[2013] CSOH 79



in the Petition





Respondent & Minuter:


An Order under the Child Abduction and Custody Act 1985


Petitioner: Party

Respondent & Minuter: McAlpine; Aitken Nairn

28 May 2013

[1] The minuter seeks variation of an interlocutor pronounced on 13 July 2012. The minute for variation was lodged with the court on 28 August 2012. There are three associated petitions on behalf of the petitioner in which he seeks findings of contempt of court against the minuter in respect of her failure to obtemper the said interlocutor of 13 July 2012. These petitions were lodged with the court on 22 August 2012, 29 October 2012 and 19 March 2013. After sundry procedure, which I will describe in more detail subsequently, I heard evidence in relation to both the minute for variation and the petitions in respect of contempt of court on 17, 18, 19, 24, 25 and 26 April 2013.

[2] The background to this matter is relatively complicated. The minuter was born in Scotland and resided there until she met the petitioner in the summer of 2004 whilst they were both exchange students in Berlin. She has an undergraduate and a masters degree in architecture and is currently studying law at a leading Scottish university. The petitioner lives in Australia and is a national of that country. He is an architect by profession. After they met in Berlin, they formed a relationship and cohabited between September 2004 and August 2005 in Melbourne, Australia; between October 2005 and January 2006 in Scotland; between February 2006 and June 2007 in Melbourne and between June 2007 and December 2008 in Scotland and, for some time, in Cardiff, Wales. On 9 March 2007 they had a son, whom I shall refer to as "A". Contact with this child is the subject of the minute for variation. The child has both Australian and UK nationality. In January 2009, the parties separated, the minuter returning with the child to Scotland and the petitioner returning to Australia. In May 2009 the minuter travelled with the child to Australia. Following her arrival in Australia, the petitioner had contact with the child. The petitioner made an application to the Family Court of Australia at Melbourne seeking a formal order for contact in relation to the child. His "primary application" was to "spend equal time on a fortnightly basis" with the child. There appears to have been a counter application by the present minuter. The "primary application" from the minuter was "to live with the child in Scotland". In the event that her "primary application" was unsuccessful she indicated to the court that she would live with the child in Melbourne. In the event that the present minuter's primary application was successful, the court was asked to consider consequential issues in relation to the time and communication the present petitioner would have with the child. A trial on these matters was heard in the Melbourne court over six days in November 2010. On 24 December 2010 the Australian Court ordered inter alia:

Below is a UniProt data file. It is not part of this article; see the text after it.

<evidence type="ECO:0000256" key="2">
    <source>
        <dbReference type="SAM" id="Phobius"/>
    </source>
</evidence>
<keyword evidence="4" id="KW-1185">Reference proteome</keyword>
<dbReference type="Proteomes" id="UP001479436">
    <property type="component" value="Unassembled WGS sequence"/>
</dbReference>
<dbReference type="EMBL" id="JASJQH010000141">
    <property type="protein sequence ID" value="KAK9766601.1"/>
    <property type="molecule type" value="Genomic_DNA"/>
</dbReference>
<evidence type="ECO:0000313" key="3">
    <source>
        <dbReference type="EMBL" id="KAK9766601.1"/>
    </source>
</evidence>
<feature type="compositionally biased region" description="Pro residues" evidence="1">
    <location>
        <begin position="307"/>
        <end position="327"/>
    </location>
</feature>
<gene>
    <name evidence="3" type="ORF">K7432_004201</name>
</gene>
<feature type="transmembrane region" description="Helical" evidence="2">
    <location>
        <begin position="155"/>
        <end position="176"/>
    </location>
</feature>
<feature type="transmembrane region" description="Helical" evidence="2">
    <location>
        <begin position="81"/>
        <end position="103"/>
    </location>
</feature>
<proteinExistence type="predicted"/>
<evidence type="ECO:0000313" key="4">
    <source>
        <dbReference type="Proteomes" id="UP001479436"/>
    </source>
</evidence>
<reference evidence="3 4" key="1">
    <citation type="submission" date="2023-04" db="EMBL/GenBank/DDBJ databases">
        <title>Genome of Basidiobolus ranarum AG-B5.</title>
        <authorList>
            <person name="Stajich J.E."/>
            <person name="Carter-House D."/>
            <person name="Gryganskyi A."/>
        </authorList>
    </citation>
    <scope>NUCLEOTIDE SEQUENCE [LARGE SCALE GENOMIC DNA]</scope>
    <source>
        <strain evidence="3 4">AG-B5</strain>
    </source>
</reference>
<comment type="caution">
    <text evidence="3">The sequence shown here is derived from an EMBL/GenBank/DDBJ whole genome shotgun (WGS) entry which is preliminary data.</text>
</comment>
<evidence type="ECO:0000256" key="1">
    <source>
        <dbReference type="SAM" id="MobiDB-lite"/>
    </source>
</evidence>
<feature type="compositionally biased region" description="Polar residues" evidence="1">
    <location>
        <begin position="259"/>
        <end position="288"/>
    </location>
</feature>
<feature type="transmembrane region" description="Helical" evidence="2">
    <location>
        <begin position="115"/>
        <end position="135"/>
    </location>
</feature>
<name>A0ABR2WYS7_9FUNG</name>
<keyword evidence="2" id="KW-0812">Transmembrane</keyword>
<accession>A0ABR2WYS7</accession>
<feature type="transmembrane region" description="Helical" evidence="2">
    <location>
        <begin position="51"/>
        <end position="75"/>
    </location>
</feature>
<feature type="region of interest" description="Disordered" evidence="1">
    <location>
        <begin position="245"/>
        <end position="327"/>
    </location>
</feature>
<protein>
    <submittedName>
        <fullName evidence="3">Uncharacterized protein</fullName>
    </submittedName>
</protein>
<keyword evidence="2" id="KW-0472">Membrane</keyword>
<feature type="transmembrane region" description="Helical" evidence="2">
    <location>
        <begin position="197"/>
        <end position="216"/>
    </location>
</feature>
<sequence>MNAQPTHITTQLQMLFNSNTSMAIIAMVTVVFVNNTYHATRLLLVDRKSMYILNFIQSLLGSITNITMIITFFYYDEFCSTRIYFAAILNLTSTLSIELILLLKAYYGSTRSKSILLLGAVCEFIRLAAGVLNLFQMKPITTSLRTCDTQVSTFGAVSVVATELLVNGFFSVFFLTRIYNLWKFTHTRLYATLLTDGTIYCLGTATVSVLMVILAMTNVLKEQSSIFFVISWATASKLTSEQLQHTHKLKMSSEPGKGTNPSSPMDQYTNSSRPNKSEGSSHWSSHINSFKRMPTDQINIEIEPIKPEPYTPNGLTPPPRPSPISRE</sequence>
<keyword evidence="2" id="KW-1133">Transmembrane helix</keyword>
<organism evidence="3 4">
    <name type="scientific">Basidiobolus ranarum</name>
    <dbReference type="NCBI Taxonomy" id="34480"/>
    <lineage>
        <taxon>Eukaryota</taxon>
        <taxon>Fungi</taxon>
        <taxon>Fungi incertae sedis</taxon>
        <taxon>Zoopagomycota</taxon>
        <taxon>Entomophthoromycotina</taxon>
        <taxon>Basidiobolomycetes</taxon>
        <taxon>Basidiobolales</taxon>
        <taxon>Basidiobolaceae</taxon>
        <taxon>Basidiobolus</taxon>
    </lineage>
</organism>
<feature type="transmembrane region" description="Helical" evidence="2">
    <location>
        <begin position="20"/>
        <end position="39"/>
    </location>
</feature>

"1. The mother and father have equal shared parental responsibility for the child...

2. The child lives with the mother.

3. The mother be permitted to relocate the child's residence to Scotland from 1 May 2011."

The court also regulated contact between the present petitioner and the child in the period between the date of the court order and relocation to Scotland and referred:

"All other questions of time to be spent and communication between [the child] and the father be referred into court on a date to be fixed before [a named judge] for the calling of such evidence and the making of such submissions as may be necessary."